Do we have a right to have a 100% of everything everyone else has. Where does that stop, and who makes the decisions. We discuss healthcare right now because it pulls on your heart. Of course you want everyone to get the state of the art treatment you pay for, I mean they might die without it. Well, what about homes. Shouldn’t everyone have a house. What about the homeless. Won’t they perish if they don’t have a proper home, or clothing, or food. Shouldn’t everyone have 100% food, shelter, clothing, healthcare, utility, comfort coverage. And to provide this, should it be provide to each according to their need from each according to their ability to provide. You see where I’m going. If you say one thing or the other, you have to ask who gave you that right.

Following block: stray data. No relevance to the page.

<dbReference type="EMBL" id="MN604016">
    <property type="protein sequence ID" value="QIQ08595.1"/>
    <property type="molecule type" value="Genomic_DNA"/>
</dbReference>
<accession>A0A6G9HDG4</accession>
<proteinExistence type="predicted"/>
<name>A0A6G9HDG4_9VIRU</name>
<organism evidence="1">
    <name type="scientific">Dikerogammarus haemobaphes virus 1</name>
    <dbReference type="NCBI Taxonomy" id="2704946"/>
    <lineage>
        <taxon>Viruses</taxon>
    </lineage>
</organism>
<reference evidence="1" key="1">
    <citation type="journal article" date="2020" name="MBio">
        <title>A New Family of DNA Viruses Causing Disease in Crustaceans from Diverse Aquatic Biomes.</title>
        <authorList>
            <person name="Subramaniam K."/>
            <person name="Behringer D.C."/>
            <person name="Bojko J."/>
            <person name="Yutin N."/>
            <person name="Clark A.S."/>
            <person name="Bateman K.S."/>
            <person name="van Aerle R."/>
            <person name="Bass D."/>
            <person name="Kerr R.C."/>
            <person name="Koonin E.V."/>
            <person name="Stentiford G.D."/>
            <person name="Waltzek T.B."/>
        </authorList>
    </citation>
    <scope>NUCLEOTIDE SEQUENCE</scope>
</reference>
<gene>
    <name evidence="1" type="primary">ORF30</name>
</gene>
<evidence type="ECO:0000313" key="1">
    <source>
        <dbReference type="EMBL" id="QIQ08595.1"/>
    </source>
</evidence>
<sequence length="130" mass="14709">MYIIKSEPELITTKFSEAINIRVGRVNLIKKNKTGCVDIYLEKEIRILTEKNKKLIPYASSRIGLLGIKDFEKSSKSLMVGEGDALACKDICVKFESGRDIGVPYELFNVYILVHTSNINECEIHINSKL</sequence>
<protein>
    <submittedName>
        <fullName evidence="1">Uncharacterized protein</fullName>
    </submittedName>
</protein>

Is it possible for us to cover 100% of all the people in the United States with healthcare. The answer is an absolute yes. In the same way, it is possible to have a 100% graduation rate from high school. The way you do it is by making the standards so low that every single person would qualify by the time they reach the age of 18. What would result is a diploma that is worth less than the formerly clear paper it is printed on. When you make it a priority that everyone have something, the something you want everyone to have no longer resembles the original thing they wanted. If I have a pie and have it cut into 10 slices, each slice still has the characteristics of the original pie, fresh filling surrounded by a crispy crust. If 15 people show up to eat that pie, I have to take each of those slices and cut them up even more. The smaller pieces start to crumble and fall apart. Before you know it, you are eating a cobbler and not pie. The more you divide it up, the less and less appealing it is. The same is true for healthcare. The quality and choice that our current system offer will be eliminated. Everyone will have coverage and it will be equal coverage, but you will have no choice and the quality will resemble the fine quality of our infamous VA system, where vets contracted aids from a colonoscopy scope that was re used and never cleaned.